Additionally, the zero interest Canada Greener Homes Loan remains available for homeowners interested in pursuing assessments and retrofits that help save money and emissions.

Waudby, who is also a homeowner, was in the unfortunate position of missing the deadline to enroll in the Home Efficiency Rebate Plus program for his own home. His energy assessment was booked just a week after the suddenly announced deadline for the program. Despite this, he moved forward in the process.

“I still decided to go forward with my assessment. Saving energy isn’t just about a rebate program,” says Waudby. He is eligible to apply for heat pump rebates through the Clean Home Heating Initiative, still available to customers of Enbridge Gas within the City of Peterborough.

Waudby encourages others to undertake an energy assessment as well, even without a rebate program available. “The reports are very valuable for seeing where you are and where you can get to. It is worth the cost!”

Clara Blakelock, Program Manager of the Home Energy Program at GreenUP, analyzes a cold-climate air-source heat pump. (Photo courtesy of GreenUP)

Clara Blakelock, Program Manager of the Home Energy Program at GreenUP, analyzes a cold-climate air-source heat pump. (Photo courtesy of GreenUP)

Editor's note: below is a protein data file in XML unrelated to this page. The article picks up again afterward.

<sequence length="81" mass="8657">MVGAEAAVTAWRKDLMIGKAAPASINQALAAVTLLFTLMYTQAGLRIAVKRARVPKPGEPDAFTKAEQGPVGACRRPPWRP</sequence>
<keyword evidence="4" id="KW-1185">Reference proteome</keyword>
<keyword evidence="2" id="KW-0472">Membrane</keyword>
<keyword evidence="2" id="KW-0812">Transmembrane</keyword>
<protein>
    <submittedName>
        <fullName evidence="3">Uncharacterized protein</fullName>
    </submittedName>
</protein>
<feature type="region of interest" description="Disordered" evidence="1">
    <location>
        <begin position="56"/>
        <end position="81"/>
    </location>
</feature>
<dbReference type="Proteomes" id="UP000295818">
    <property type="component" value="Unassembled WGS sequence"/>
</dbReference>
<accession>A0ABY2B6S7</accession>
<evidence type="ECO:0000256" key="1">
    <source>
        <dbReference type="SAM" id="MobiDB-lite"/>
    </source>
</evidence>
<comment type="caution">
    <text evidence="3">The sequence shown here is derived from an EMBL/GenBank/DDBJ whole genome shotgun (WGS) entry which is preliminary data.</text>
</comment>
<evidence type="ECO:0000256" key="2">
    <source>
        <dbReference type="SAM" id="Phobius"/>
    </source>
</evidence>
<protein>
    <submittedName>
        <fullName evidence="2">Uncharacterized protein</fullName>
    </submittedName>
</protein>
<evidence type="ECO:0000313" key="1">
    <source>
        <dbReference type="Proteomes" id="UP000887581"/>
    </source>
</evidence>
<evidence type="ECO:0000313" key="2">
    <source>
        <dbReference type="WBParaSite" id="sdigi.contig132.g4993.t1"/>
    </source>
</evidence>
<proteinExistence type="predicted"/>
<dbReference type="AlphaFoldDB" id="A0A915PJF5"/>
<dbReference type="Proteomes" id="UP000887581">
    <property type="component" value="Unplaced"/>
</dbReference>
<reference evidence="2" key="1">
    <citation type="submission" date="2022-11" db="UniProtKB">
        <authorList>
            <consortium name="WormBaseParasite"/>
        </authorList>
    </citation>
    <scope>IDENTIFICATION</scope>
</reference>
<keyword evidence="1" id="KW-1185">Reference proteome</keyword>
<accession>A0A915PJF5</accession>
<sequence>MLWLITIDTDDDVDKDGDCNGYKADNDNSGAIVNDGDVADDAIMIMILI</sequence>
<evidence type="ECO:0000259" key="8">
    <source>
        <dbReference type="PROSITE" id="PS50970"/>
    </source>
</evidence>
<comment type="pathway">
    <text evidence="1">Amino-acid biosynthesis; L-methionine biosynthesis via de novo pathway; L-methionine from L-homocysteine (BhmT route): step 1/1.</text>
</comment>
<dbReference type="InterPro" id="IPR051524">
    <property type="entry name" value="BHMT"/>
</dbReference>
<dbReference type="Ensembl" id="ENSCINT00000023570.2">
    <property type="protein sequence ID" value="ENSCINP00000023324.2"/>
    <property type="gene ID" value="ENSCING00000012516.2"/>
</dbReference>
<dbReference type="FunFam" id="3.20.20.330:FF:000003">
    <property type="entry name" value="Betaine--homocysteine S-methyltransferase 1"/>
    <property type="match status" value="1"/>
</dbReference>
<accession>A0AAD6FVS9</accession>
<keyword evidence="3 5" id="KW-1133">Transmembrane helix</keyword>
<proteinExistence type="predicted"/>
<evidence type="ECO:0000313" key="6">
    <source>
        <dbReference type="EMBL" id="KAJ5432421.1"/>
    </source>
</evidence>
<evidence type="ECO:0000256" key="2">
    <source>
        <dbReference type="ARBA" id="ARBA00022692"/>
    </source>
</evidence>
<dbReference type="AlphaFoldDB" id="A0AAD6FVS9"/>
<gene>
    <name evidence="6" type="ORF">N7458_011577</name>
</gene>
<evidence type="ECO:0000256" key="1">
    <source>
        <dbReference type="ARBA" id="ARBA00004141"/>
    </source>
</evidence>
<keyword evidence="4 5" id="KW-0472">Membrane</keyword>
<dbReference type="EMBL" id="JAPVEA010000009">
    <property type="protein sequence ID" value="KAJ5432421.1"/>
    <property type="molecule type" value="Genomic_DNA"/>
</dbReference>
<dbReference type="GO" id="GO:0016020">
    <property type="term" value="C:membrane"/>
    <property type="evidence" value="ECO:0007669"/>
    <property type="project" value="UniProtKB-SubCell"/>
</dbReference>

Only a small fraction of the homes that need retrofitting have completed the process. The City of Peterborough  needs thousands of homeowners to retrofit their homes in order to meet its 2030 greenhouse gas emissions target set out when the City of Peterborough declared a climate emergency in 2019.

Rebate programs are key tools for facilitating homeowners to take action to reduce their household emissions. GreenUP hopes to see additional programs launched soon so we can continue to build on the work that has been done.

The Federal government and Enbridge are revising how their energy efficiency programs are delivered. GreenUP continues to offer energy assessments to people who want to learn more about the energy performance of their home or who want to gain access to the Federal Greener Homes Loan program.

Because of rapid changes to rebate programs, we ask that you please contact us through our website (www.greenup.on.ca/home-energy) if you want to book a home energy assessment.

If you are interested in joining the conversation about energy efficiency grants and loans, you may be interested in this article and call to action (https://greencommunitiescanada.org/prompt-the-federal-government-to-continue-the-canada-greener-homes-grant/) from Green Communities Canada.